DIVA TALK: Chatting With Scene Stealers Bartlett, Buckley, Graff, Gravitte and Monk

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30 Mar 2007

(from top): Bartlett in <I>Night Music</I>, Buckley and Ken Howard in <I>1776</I>, Graff in <I>City of Angels</I>, Gravitte in <I>Jerome Robbins' Broadway</I> and Monk in <I>Steel Pier</I>
(from top): Bartlett in Night Music, Buckley and Ken Howard in 1776, Graff in City of Angels, Gravitte in Jerome Robbins' Broadway and Monk in Steel Pier
Photo by Martha Swope (Night Music, Jerome Robbins' Broadway, City of Angels); Joan Marcus (Steel Pier)
News, views and reviews about the multi-talented women of the musical theatre and the concert/cabaret stage.

A few months ago I was honored to be asked to write the liner notes for two forthcoming CDs on the Broadway Masterworks label, "Broadway Scene Stealers: The Women" and "Broadway Scene Stealers: The Men," which both arrive in stores April 3. The new recordings — created in partnership with Playbill — draw from the immense catalogs of Sony Classical/Columbia Masterworks and RCA Victor and are the first in a series of "Editors' Choice" compilations.

As much as I enjoyed writing the notes for "The Men" collection, it was, of course, the CD of "The Women" that was more exciting for this diva lover. Although I was familiar with most of the wonderful tracks, there were a few that were new to me, including the "Ooh! My Feet" of Susan Johnson, whose voice throbs with emotion and warmth; and Linda Hopkins' soulful sounds on Inner City's "Deep in the Night." After listening to the 12-track recording several times, I decided that "Scene Stealers" are really those actors who inhabit a character and a song so completely and with such originality that it's hard to imagine anyone else playing that role.

It was also a true pleasure to get to chat with five of the women featured on the new collection for this week's column: D'Jamin Bartlett and Tony winners Betty Buckley, Randy Graff, Debbie Gravitte and Debra Monk. Those interviews, which offer a look back in time at the songs featured on "Broadway Scene Stealers: The Women," follow.

* * * *

The Scene Stealer: D'Jamin Bartlett
The Show: A Little Night Music
(Shubert Theatre, opened Feb. 25, 1973)
The Song: "The Miller's Son"
The Story:

Next to Company's "Getting Married Today," A Little Night Music's "The Miller's Son" may be the most harrowing challenge for any musical theatre performer. Take a look at one of the several verses of this Stephen Sondheim tongue-twister:

"It's a wink and a wiggle and a giggle in the grass
And I'll trip the light Fandango,
A pinch and a diddle in the middle of what passes by.
It's a very short road from the pinch and the punch
To the paunch and the pouch and the pension.
It's a very short road to the ten-thousandth lunch.
And the belch and the grouch and the sigh."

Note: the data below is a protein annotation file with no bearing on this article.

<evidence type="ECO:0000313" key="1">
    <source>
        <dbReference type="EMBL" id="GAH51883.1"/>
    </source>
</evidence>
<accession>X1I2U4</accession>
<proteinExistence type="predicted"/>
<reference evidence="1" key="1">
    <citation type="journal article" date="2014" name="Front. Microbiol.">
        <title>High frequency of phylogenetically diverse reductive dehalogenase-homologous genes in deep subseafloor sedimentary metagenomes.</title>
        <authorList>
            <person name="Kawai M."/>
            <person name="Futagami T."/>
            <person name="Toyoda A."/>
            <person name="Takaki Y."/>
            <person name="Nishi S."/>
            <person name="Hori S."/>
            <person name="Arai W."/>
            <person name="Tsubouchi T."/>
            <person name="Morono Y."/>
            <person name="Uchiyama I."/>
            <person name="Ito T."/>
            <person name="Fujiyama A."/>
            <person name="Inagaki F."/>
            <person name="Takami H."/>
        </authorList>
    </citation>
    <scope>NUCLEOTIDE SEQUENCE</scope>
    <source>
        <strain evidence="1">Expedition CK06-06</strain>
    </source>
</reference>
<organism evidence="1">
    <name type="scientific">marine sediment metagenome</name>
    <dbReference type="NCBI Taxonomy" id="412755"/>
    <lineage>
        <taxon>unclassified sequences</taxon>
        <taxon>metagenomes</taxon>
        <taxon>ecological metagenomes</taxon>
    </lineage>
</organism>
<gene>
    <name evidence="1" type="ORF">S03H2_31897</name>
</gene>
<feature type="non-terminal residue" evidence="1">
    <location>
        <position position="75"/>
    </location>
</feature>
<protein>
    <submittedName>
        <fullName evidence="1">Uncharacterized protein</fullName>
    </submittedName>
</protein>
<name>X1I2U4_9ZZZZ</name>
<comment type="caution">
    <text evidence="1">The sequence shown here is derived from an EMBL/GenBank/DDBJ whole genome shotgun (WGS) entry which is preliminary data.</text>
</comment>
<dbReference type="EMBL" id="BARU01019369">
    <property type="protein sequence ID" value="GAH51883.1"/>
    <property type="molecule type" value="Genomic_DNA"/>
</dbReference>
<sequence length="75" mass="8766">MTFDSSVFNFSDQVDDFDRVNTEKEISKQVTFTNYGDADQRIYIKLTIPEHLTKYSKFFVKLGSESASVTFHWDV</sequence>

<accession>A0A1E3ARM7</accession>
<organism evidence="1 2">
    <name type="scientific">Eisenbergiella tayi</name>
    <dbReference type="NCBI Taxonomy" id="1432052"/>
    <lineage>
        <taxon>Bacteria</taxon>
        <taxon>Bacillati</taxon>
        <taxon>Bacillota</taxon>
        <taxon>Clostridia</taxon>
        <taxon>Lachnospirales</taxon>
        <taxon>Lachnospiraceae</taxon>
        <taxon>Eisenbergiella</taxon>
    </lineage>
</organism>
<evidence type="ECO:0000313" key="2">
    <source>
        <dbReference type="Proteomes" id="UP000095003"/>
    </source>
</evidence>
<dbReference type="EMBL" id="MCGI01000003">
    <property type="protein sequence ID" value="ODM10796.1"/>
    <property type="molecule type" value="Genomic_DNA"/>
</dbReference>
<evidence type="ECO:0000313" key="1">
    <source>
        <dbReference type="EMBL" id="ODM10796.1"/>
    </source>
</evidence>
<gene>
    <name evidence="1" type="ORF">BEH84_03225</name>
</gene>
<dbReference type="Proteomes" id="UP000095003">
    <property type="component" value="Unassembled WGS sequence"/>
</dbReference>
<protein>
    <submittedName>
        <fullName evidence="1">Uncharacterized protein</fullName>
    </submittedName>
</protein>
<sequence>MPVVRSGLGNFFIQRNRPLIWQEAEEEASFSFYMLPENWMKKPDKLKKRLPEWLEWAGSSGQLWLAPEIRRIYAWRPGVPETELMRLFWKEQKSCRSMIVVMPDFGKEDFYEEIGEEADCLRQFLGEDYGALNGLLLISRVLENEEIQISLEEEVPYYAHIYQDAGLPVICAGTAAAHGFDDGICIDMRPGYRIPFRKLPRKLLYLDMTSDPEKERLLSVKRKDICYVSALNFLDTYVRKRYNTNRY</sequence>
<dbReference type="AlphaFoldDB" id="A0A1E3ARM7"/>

D'Jamin Bartlett, who made her Broadway bow as Petra in A Little Night Music, debuted "The Miller's Son" on Broadway, earning both a Theatre World Award and a Drama Desk Award for Most Promising Performer for her work in the musical suggested by Ingmar Bergman's film "Smiles of a Summer Night."

Although she never forgot the Sondheim lyrics on Broadway — "I think God was truly sitting on my shoulder," Bartlett says — she does admit one performance in the musical's national tour that she will never forget. "It was one of the tours with Jean Simmons playing Desiree Armfeldt," Bartlett remembers, "[and] I re-created Petra, and it was in the round [where] people have a tendency to talk — it was part of the tent circuit. There was a woman in the front row, and I started the song, and I hear her say, 'Oh! That's the girl that did it on Broadway!' Well, my brain turned to guacamole, and I started doing [gibberish lyrics] — whatever could come out! I had no idea what was coming out of my mouth. She immediately turned to her partner and said, 'Oh, now she sings it in Swedish!'

"That's an absolute true story," Bartlett says with a big laugh. "Jean Simmons laughed so hard, she couldn't even come back out onstage. She was just convulsing. . . . And the poor guy under me, the [actor playing] Frid, he was choking to death! We crawled offstage; we were both hysterical. And then, after the fact, I got totally hysterical and cried in my dressing room, but I think it made theatre history."

Bartlett was actually not the first actress cast in the role of Petra. "I replaced a young lady who was having difficulty with the song," she explains. "It is a very hard song. It's really not her fault. It's a real mother [of a] song to try to pull off," she laughs.

"I was down in Washington, D.C., doing Godspell, which was actually my first real professional theatrical experience. I was at Ford's Theatre, and I got a call from the [Harold] Prince office to come up and just audition for the show — they didn't really go into details. So I flew up to Boston, where the show was premiering. . . . I went in and sang an audition piece for Sondheim and Prince and then landed the part. I went in with about a day's rehearsal in Boston, for the matinee. They were pinning the costume on me because I was trying to fit into somebody else's shoes, somebody else's clothing. So I did that, and then I did the evening show, and then went back to New York, and I believe we opened that Tuesday."

Bartlett, who currently resides in Florida, says her Broadway opening was especially exciting because as a film buff, she knew well Bergman's "Smiles of a Summer Night." "And, on opening night he was there," she says. "I got to meet Ingmar Bergman and [the woman] who had played Petra in the film . . . so I was just in my glory meeting those two. . . . [And], my parents were there, and they were so proud, and it was beautiful. . . . It was an incredible experience. I was very lucky, and I think the girl [who I replaced] went on to do some TV in Hollywood, so she was lucky, too. So that's how that story wound up."

Over 30 years later, Bartlett had the chance to revisit the song at the Standing Ovations IV benefit concert at Joe's Pub in October 2005 that was directed by Richard Jay-Alexander. "[Richard] kept saying, 'It's going to be wonderful, it's going to be fabulous — don't you worry a thing about it!' . . . I said, 'Look, Richard, I have to go back into this, and let me see [what happens].' So I was singing [the song] at home and [thought], 'Oh, I kinda remember this,' so I said, 'Okay, count me in!' I absolutely love him. He's been a good friend of mine for 32 years, and that's really quite an amazing feat, especially in our business, to really make a chum like that. . . . When they announced my name [at Joe's Pub] and the people were so kind when I came out, that's when the shakes started. Then you get nervous and you think, 'Now I have to do it! I have to live up to what they saw all those years ago! How am I gonna do this?' This is all going through your mind, and meanwhile, they're playing the first four bars. . . . It was so much fun actually, and the beautiful thing about it was it reunited [my] whole family."